A new nonprofit organization called the Smart Energy Alliance is filing motions during NV Energy’s rate case requesting details about how the utility is using grid exit fees, the Nevada Independent reported. Backed by the Las Vegas-based data storage company Switch, the recently formed group wants to know how NV Energy is spending $173 million collected from large corporate customers that have withdrawn from the utility’s bundled electric services program.
In the past year-plus, several major corporate customers have filed to withdraw from NV Energy and purchase energy on the open market. They include MGM Resorts International and Wynn Las Vegas as well as Caesars Entertainment. Switch left in December — a move that could end up costing as much as $27 million, the Las Vegas Journal-Review reported.
The Smart Energy Alliance, which the Nevada Independent points out lacks a website or social media presence, has filed several motions during NV Energy’s general rate case. The nonprofit argues that the Public Utilities Commission should open an investigation into the use of impact fees from the large energy customers who have exited.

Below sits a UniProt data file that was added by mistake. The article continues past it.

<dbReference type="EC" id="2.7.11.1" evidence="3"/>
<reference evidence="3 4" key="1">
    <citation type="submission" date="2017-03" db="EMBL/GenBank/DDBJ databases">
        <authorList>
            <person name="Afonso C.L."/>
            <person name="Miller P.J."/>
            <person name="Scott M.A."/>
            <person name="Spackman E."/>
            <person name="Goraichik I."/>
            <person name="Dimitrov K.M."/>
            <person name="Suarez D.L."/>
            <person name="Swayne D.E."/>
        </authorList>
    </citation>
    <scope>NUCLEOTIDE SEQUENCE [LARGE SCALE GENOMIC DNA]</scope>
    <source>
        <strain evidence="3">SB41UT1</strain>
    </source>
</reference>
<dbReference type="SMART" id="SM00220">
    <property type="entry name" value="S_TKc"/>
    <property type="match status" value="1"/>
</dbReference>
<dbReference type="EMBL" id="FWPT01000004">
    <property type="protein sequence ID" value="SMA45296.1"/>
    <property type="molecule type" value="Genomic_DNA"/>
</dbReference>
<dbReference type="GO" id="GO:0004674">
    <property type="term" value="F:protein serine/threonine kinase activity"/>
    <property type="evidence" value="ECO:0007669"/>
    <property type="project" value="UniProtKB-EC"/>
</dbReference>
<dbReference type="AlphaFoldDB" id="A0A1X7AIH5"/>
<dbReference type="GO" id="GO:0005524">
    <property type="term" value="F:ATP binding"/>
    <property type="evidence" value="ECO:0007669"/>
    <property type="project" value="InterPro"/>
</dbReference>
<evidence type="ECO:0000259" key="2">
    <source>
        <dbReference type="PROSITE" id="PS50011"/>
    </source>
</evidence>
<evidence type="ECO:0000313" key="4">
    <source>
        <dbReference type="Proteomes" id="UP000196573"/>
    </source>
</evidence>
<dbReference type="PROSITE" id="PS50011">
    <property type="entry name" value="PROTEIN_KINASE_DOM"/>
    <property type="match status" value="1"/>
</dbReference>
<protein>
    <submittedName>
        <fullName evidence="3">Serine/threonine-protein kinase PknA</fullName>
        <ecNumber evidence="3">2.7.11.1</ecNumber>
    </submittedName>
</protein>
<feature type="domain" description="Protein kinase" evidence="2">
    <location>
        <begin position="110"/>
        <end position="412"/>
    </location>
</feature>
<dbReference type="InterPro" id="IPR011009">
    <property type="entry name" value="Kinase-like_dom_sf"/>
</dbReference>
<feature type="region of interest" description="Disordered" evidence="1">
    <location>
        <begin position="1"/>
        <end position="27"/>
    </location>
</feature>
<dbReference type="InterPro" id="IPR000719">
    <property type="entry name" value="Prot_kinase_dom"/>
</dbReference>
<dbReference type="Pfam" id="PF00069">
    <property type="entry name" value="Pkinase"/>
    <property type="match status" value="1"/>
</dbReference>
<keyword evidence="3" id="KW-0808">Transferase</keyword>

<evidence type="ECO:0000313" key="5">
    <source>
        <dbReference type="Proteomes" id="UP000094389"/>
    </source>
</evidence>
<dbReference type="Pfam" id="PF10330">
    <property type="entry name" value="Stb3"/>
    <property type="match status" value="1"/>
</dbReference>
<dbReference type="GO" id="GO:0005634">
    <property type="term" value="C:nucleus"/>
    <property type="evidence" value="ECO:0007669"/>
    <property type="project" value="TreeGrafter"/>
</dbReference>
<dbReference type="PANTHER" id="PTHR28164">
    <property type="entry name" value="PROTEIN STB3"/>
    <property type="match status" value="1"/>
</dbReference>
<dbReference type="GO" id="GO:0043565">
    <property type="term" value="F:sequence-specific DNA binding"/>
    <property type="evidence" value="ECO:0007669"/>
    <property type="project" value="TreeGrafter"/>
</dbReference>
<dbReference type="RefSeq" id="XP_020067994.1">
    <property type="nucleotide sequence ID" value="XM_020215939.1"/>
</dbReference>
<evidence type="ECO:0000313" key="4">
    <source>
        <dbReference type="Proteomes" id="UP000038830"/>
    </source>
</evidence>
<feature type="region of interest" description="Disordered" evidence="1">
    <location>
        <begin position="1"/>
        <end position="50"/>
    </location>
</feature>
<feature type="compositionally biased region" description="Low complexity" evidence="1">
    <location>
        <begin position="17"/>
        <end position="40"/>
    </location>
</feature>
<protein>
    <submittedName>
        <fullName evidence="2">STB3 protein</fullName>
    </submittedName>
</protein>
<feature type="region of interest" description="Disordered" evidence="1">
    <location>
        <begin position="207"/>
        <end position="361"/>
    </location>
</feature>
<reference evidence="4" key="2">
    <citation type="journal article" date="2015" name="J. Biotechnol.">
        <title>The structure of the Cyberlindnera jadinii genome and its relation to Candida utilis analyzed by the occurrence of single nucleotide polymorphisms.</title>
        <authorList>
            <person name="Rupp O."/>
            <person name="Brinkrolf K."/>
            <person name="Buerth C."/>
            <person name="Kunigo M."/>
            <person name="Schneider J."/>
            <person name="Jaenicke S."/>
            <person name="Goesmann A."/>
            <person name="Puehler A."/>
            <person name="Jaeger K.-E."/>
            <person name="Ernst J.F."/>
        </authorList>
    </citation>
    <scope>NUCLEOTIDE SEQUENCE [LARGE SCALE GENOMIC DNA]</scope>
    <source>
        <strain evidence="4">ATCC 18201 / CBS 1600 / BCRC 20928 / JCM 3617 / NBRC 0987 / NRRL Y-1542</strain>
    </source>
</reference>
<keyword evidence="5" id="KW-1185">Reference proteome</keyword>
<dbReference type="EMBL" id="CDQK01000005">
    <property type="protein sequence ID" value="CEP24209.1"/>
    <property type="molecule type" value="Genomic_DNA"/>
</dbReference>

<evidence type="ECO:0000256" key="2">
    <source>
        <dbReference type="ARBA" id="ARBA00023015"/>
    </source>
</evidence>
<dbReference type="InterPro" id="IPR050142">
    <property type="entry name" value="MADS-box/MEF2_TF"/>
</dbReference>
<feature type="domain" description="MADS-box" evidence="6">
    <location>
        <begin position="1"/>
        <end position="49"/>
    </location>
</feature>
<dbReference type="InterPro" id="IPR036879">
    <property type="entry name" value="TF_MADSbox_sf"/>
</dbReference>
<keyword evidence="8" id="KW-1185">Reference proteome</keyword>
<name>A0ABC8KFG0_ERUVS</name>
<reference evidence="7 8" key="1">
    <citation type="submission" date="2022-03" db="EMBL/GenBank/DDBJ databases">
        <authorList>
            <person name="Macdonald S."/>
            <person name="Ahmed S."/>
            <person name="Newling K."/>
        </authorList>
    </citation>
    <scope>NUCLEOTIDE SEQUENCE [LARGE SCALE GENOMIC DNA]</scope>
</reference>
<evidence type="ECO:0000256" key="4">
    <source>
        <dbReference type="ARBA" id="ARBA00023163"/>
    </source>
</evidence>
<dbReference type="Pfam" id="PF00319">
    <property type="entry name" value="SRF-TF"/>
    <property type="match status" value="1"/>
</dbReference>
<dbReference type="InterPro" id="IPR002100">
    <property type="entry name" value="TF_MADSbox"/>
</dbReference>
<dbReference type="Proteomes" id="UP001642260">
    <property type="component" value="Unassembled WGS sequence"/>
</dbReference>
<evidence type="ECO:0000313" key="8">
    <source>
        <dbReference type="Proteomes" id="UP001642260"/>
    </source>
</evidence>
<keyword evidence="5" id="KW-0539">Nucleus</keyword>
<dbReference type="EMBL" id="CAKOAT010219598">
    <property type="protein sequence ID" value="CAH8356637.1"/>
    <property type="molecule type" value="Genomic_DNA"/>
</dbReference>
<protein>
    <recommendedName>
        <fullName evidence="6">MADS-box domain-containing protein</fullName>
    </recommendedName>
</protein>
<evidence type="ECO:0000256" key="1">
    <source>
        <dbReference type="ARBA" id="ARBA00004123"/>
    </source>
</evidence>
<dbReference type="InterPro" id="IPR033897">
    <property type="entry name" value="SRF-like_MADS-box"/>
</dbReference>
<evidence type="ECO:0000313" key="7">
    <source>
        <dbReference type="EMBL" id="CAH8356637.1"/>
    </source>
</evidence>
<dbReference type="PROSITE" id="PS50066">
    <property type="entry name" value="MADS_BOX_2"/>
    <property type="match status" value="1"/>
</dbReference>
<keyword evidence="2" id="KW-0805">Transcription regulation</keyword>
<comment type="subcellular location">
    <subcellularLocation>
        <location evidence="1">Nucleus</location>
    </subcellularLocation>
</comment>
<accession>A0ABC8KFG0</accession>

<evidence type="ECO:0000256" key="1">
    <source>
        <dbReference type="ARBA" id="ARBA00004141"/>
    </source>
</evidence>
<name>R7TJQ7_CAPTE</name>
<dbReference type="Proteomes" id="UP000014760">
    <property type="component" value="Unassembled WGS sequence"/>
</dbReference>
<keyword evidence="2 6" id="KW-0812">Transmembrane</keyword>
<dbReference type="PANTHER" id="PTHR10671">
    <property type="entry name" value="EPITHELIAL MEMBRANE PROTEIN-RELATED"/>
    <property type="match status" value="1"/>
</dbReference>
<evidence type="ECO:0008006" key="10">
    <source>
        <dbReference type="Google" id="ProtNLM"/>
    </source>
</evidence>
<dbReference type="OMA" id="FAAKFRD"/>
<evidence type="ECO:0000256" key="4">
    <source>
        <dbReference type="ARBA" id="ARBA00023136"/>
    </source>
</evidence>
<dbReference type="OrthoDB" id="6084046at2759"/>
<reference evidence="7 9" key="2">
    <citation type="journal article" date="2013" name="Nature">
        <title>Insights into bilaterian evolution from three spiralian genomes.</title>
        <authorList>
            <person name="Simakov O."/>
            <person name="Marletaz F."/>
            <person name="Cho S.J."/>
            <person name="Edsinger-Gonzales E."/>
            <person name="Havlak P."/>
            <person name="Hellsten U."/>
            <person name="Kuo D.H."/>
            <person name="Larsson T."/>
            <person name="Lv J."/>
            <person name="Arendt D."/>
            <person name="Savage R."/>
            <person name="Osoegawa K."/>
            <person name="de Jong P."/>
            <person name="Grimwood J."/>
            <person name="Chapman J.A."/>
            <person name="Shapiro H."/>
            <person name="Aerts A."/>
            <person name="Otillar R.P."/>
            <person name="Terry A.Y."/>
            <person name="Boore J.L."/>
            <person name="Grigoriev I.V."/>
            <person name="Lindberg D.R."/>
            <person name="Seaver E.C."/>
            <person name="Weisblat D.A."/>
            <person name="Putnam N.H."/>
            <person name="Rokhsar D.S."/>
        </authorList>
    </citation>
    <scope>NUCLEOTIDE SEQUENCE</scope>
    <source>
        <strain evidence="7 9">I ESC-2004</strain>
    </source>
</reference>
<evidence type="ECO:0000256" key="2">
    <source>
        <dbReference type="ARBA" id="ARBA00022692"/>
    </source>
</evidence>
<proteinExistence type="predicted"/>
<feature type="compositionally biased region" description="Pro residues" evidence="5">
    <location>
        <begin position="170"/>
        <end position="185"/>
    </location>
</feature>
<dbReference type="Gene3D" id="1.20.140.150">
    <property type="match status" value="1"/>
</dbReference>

“Josh Weber, a Portland-based attorney representing the nonprofit group, said that its current membership is ‘fluid’ and declined to name any other members or backers of the group other than many were businesses with large energy loads,” the Nevada Independent reported. “He said that SEA is similar to other state organizations that keep an eye on utility proceedings, and planned to stay involved in future cases before the PUC.”
Wynn Resorts and MGM Resorts told the Nevada Independent’s Riley Snyder that they are not members of the nonprofit. At the time of publication, Caesars Entertainment and the Las Vegas Sands had not responded yet to Snyder’s request for information.
This week the PUC staff recommended dismissing the nonprofit’s motion, saying that the impact fees were already assessed by the commission and paid for by customers exercising their choice to depart bundled electric service. The fees will be “used to defray the cost of providing service for remaining members,” the filing says.